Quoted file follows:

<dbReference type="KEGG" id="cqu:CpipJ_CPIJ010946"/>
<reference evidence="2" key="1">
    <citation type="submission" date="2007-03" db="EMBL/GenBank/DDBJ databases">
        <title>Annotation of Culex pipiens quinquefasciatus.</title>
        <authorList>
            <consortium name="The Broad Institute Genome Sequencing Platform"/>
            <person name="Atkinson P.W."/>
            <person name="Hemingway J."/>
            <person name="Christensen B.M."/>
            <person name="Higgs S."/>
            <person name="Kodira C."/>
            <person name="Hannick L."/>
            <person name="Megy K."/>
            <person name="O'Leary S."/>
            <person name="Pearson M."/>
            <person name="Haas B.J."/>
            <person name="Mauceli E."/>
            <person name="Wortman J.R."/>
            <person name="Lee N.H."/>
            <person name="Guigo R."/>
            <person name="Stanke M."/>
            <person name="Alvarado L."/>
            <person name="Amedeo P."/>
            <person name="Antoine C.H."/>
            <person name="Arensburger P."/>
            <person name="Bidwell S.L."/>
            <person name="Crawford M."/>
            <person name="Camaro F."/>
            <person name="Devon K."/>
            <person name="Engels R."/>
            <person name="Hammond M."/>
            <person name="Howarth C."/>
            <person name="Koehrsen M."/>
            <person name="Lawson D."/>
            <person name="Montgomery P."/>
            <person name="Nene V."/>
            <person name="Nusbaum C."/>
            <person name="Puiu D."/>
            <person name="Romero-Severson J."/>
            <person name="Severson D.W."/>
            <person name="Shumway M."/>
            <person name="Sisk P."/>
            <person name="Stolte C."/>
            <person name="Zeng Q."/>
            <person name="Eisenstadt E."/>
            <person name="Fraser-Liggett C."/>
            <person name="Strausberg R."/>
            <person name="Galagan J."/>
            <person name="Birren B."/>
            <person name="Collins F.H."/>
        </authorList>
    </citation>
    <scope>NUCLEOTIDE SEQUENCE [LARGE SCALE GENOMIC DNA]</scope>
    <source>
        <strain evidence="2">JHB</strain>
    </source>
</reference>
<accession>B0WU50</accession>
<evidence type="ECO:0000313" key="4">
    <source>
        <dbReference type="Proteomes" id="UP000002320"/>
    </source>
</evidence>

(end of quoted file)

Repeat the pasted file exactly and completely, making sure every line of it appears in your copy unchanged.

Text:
<dbReference type="KEGG" id="cqu:CpipJ_CPIJ010946"/>
<reference evidence="2" key="1">
    <citation type="submission" date="2007-03" db="EMBL/GenBank/DDBJ databases">
        <title>Annotation of Culex pipiens quinquefasciatus.</title>
        <authorList>
            <consortium name="The Broad Institute Genome Sequencing Platform"/>
            <person name="Atkinson P.W."/>
            <person name="Hemingway J."/>
            <person name="Christensen B.M."/>
            <person name="Higgs S."/>
            <person name="Kodira C."/>
            <person name="Hannick L."/>
            <person name="Megy K."/>
            <person name="O'Leary S."/>
            <person name="Pearson M."/>
            <person name="Haas B.J."/>
            <person name="Mauceli E."/>
            <person name="Wortman J.R."/>
            <person name="Lee N.H."/>
            <person name="Guigo R."/>
            <person name="Stanke M."/>
            <person name="Alvarado L."/>
            <person name="Amedeo P."/>
            <person name="Antoine C.H."/>
            <person name="Arensburger P."/>
            <person name="Bidwell S.L."/>
            <person name="Crawford M."/>
            <person name="Camaro F."/>
            <person name="Devon K."/>
            <person name="Engels R."/>
            <person name="Hammond M."/>
            <person name="Howarth C."/>
            <person name="Koehrsen M."/>
            <person name="Lawson D."/>
            <person name="Montgomery P."/>
            <person name="Nene V."/>
            <person name="Nusbaum C."/>
            <person name="Puiu D."/>
            <person name="Romero-Severson J."/>
            <person name="Severson D.W."/>
            <person name="Shumway M."/>
            <person name="Sisk P."/>
            <person name="Stolte C."/>
            <person name="Zeng Q."/>
            <person name="Eisenstadt E."/>
            <person name="Fraser-Liggett C."/>
            <person name="Strausberg R."/>
            <person name="Galagan J."/>
            <person name="Birren B."/>
            <person name="Collins F.H."/>
        </authorList>
    </citation>
    <scope>NUCLEOTIDE SEQUENCE [LARGE SCALE GENOMIC DNA]</scope>
    <source>
        <strain evidence="2">JHB</strain>
    </source>
</reference>
<accession>B0WU50</accession>
<evidence type="ECO:0000313" key="4">
    <source>
        <dbReference type="Proteomes" id="UP000002320"/>
    </source>
</evidence>